Trying to be healthy but feel you’re always on the run and spend most of your time eating out? Well check out these tried and true healthy restaurant tips for eating out AND eating healthy by Leah Ettman.
Eating out and eating healthy? It’s possible, but not always easy.
Should you get soup, a salad, or a sandwich? What kind of milk is best for lattes? The list goes on. And while many chain restaurants are now putting calories on their menus (yes!), what about the rest?
Here are some of our tips for trimming calories and boosting nutrients.
How to survive almost any restaurant
- Bypass the appetizer. Why order 1,000 calories before dinner? Start with a green salad instead.
- Veg out. Fill half your plate with fruit or vegetables (potatoes don’t count). Make the rest lean protein and whole grains.
- Skip soup. Just a cup of soup at Panera is typically 650 to 950 milligrams of sodium. A salad usually means less sodium and more potassium-rich veggies.
- Doggy bag it. Order a lunch portion, take home half for tomorrow, or split an entrée with a friend.
- Ditch the complimentary bread or chips. Leave the bread in the basket. At many restaurants, that saves you about 150 to 300 calories’ worth of white flour and carbs.
Create a more nutritious salad
- Choose darker greens. Any greens are good greens, but darker greens like spinach pack more nutrients per serving than romaine or iceberg.
- Pick a good protein. Look for egg whites, egg slices, grilled tofu, tuna, beans, chicken, or seafood.
- Cut the cheese. It adds calories and saturated fat, plus sodium. (And some cheeses—like feta and blue cheese—add more sodium than most.) Do you need it?
- Pour on veggies and fresh fruit. Nutrient-dense (often unlimited) toppings—like broccoli, carrots, chickpeas, black beans, edamame, roasted peppers, blueberries, mango, and strawberries—are a bargain.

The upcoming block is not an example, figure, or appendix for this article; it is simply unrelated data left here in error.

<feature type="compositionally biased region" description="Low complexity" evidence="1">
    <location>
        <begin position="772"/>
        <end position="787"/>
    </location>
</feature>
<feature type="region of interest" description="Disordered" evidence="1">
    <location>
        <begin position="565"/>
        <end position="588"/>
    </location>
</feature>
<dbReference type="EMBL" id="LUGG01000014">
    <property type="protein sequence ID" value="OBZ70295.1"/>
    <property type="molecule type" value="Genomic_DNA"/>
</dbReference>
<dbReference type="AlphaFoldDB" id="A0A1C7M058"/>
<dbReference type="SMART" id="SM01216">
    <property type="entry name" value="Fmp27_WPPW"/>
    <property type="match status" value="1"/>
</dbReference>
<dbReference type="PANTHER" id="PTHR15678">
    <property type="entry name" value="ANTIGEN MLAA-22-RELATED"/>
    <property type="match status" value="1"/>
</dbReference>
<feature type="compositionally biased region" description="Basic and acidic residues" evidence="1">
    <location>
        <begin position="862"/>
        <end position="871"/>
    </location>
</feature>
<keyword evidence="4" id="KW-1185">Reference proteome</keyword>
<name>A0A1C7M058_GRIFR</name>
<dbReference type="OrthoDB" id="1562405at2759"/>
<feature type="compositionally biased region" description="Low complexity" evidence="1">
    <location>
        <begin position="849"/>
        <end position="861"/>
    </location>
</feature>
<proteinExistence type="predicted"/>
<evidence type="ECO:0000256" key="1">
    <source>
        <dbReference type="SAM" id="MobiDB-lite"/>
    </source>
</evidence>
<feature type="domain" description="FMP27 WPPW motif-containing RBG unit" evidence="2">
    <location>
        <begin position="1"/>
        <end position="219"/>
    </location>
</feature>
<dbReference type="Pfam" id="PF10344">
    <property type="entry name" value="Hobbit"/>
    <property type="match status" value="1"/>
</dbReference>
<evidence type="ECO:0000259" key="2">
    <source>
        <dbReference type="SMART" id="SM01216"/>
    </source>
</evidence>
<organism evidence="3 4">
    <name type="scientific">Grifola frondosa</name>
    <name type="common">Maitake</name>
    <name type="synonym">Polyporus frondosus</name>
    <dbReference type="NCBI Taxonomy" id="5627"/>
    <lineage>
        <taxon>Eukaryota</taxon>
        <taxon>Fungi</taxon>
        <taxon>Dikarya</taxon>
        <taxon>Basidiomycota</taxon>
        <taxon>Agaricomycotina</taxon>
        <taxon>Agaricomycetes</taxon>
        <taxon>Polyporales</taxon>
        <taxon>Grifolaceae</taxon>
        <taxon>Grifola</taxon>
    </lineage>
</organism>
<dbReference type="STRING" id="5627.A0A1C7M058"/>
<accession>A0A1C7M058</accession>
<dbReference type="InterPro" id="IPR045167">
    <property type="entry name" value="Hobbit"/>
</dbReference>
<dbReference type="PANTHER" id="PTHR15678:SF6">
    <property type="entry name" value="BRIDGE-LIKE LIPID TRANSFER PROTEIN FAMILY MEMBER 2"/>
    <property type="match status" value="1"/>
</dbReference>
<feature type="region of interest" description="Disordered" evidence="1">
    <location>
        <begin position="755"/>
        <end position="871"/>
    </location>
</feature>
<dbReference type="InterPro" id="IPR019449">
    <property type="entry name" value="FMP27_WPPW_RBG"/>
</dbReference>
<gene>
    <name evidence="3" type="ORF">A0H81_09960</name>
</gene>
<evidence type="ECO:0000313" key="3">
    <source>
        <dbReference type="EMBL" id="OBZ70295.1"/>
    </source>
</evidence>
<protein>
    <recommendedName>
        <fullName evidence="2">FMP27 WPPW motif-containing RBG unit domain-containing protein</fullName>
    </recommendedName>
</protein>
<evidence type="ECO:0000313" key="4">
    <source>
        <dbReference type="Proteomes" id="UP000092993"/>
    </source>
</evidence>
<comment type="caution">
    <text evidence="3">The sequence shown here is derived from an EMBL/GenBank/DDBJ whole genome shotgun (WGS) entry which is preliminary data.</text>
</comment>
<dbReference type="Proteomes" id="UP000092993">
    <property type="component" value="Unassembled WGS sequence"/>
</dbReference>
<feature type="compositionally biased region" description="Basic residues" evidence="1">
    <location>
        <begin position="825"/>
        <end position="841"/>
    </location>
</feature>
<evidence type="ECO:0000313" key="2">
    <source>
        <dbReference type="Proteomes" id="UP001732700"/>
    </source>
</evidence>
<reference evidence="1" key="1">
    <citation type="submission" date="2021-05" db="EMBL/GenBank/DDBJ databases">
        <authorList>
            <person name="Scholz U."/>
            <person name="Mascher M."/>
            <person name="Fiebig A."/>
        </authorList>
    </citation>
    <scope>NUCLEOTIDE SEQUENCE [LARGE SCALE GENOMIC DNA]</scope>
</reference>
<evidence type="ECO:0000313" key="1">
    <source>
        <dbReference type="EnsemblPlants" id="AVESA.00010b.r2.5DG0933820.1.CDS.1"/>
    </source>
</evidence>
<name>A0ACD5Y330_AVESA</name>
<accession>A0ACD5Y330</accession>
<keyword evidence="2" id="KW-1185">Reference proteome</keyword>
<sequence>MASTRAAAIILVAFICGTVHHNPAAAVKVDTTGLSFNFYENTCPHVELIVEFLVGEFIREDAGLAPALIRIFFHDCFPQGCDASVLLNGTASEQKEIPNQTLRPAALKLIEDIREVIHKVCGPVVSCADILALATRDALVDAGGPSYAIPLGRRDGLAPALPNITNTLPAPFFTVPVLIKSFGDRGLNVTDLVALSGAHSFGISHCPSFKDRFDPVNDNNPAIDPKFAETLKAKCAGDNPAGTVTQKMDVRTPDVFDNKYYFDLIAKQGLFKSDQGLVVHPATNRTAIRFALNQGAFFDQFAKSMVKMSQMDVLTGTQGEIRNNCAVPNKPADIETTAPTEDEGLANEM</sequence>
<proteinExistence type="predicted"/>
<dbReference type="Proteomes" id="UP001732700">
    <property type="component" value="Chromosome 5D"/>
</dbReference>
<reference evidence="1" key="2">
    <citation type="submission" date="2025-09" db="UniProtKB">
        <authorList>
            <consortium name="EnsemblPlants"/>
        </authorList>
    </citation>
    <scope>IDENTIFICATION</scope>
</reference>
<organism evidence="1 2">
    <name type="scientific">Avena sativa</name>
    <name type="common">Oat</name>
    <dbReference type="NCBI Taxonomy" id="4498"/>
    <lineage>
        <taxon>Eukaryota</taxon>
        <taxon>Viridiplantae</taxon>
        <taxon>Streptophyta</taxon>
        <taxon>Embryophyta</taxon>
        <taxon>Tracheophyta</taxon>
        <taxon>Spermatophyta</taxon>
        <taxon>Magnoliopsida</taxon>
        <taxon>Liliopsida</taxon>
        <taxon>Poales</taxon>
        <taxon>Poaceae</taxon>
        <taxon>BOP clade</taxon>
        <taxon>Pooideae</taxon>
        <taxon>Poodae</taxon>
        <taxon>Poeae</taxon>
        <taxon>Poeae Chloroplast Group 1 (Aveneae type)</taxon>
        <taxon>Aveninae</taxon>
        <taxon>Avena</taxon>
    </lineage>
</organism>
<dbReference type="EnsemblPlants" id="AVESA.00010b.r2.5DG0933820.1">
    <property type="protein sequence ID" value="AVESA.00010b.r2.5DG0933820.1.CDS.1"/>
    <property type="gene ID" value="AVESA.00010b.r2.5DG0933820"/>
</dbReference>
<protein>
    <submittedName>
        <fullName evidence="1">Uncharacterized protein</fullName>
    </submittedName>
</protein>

- Hold the crispy wontons or croutons. They’re oily refined flour. Also hold the salty olives and bacon.
- Get half the dressing (or get it on the side). A half serving of dressing saves calories and sodium.
Build a better sandwich
- Ask for a sandwich with whole wheat bread. Keep in mind that “multigrain” may mean more white flour than whole.
- Avoid wraps unless they’re whole grain. They can have as many calories as white bread.
- If you’re craving a sandwich, get a half sandwich plus a half salad instead.
- Go for a side like apples or carrots, not bread. You get extra produce and fiber, not white-flour carbs.
- Ask for a lettuce wrap. Lose the refined grains by wrapping your sandwich in greens. Or order a whole salad to rack up some veggies instead of bread.
Order a lower-cal coffee drink
- Choose nonfat milk. A 16 oz. latte from Starbucks has just 130 calories, no sat fat, and 13 grams of protein. Don’t like nonfat? Ask for half nonfat, half 2% milk.
- Non-dairy milks have pros and cons. Soy milk provides around 8 grams of protein per cup, but some coffee shops use brands that have added sugar. Almond milk may have less sugar, but also less protein. Avoid coconut milk. It’s low in protein (just a gram or less per cup) and high in saturated fat (around 5 grams per cup).
- Skip the whipped cream to save at least 70 calories and 5 grams of sat fat in a medium drink.
- Skip the syrup. Sugar-free syrups may be made with unsafe sweeteners. If you can’t live without the syrup, ask for a single pump of regular syrup to cut back on the sugar.
- Order brewed coffee. Using a packet of sugar adds around 20 calories.